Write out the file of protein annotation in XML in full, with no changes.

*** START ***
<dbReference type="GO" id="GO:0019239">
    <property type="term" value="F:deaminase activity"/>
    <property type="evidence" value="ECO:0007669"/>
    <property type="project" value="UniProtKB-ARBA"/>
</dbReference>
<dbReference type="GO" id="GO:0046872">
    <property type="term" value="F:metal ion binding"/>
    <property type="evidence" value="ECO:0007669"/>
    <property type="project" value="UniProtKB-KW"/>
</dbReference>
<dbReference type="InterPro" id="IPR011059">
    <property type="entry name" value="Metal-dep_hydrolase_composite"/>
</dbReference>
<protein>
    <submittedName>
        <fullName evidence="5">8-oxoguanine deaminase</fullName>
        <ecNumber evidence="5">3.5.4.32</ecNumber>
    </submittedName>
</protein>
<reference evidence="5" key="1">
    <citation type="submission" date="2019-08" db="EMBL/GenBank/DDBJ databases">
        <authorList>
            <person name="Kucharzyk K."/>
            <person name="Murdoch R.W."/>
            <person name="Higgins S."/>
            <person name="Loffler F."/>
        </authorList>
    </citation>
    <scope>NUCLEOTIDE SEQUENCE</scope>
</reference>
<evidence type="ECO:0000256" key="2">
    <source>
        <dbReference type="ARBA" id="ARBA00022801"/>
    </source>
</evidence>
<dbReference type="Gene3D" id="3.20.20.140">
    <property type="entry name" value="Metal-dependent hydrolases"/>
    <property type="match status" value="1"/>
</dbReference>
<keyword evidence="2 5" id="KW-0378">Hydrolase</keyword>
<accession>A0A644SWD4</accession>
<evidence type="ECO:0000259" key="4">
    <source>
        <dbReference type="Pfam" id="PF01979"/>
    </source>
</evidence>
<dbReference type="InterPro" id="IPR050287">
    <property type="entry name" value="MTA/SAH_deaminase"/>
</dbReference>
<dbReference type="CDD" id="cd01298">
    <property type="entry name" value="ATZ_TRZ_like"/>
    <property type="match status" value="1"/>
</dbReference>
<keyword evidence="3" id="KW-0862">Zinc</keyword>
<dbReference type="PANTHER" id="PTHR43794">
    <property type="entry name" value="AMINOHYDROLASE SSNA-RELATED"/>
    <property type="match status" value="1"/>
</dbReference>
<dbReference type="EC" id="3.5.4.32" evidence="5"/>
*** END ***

<dbReference type="GO" id="GO:0019239">
    <property type="term" value="F:deaminase activity"/>
    <property type="evidence" value="ECO:0007669"/>
    <property type="project" value="UniProtKB-ARBA"/>
</dbReference>
<dbReference type="GO" id="GO:0046872">
    <property type="term" value="F:metal ion binding"/>
    <property type="evidence" value="ECO:0007669"/>
    <property type="project" value="UniProtKB-KW"/>
</dbReference>
<dbReference type="InterPro" id="IPR011059">
    <property type="entry name" value="Metal-dep_hydrolase_composite"/>
</dbReference>
<protein>
    <submittedName>
        <fullName evidence="5">8-oxoguanine deaminase</fullName>
        <ecNumber evidence="5">3.5.4.32</ecNumber>
    </submittedName>
</protein>
<reference evidence="5" key="1">
    <citation type="submission" date="2019-08" db="EMBL/GenBank/DDBJ databases">
        <authorList>
            <person name="Kucharzyk K."/>
            <person name="Murdoch R.W."/>
            <person name="Higgins S."/>
            <person name="Loffler F."/>
        </authorList>
    </citation>
    <scope>NUCLEOTIDE SEQUENCE</scope>
</reference>
<evidence type="ECO:0000256" key="2">
    <source>
        <dbReference type="ARBA" id="ARBA00022801"/>
    </source>
</evidence>
<dbReference type="Gene3D" id="3.20.20.140">
    <property type="entry name" value="Metal-dependent hydrolases"/>
    <property type="match status" value="1"/>
</dbReference>
<keyword evidence="2 5" id="KW-0378">Hydrolase</keyword>
<accession>A0A644SWD4</accession>
<evidence type="ECO:0000259" key="4">
    <source>
        <dbReference type="Pfam" id="PF01979"/>
    </source>
</evidence>
<dbReference type="InterPro" id="IPR050287">
    <property type="entry name" value="MTA/SAH_deaminase"/>
</dbReference>
<dbReference type="CDD" id="cd01298">
    <property type="entry name" value="ATZ_TRZ_like"/>
    <property type="match status" value="1"/>
</dbReference>
<keyword evidence="3" id="KW-0862">Zinc</keyword>
<dbReference type="PANTHER" id="PTHR43794">
    <property type="entry name" value="AMINOHYDROLASE SSNA-RELATED"/>
    <property type="match status" value="1"/>
</dbReference>
<dbReference type="EC" id="3.5.4.32" evidence="5"/>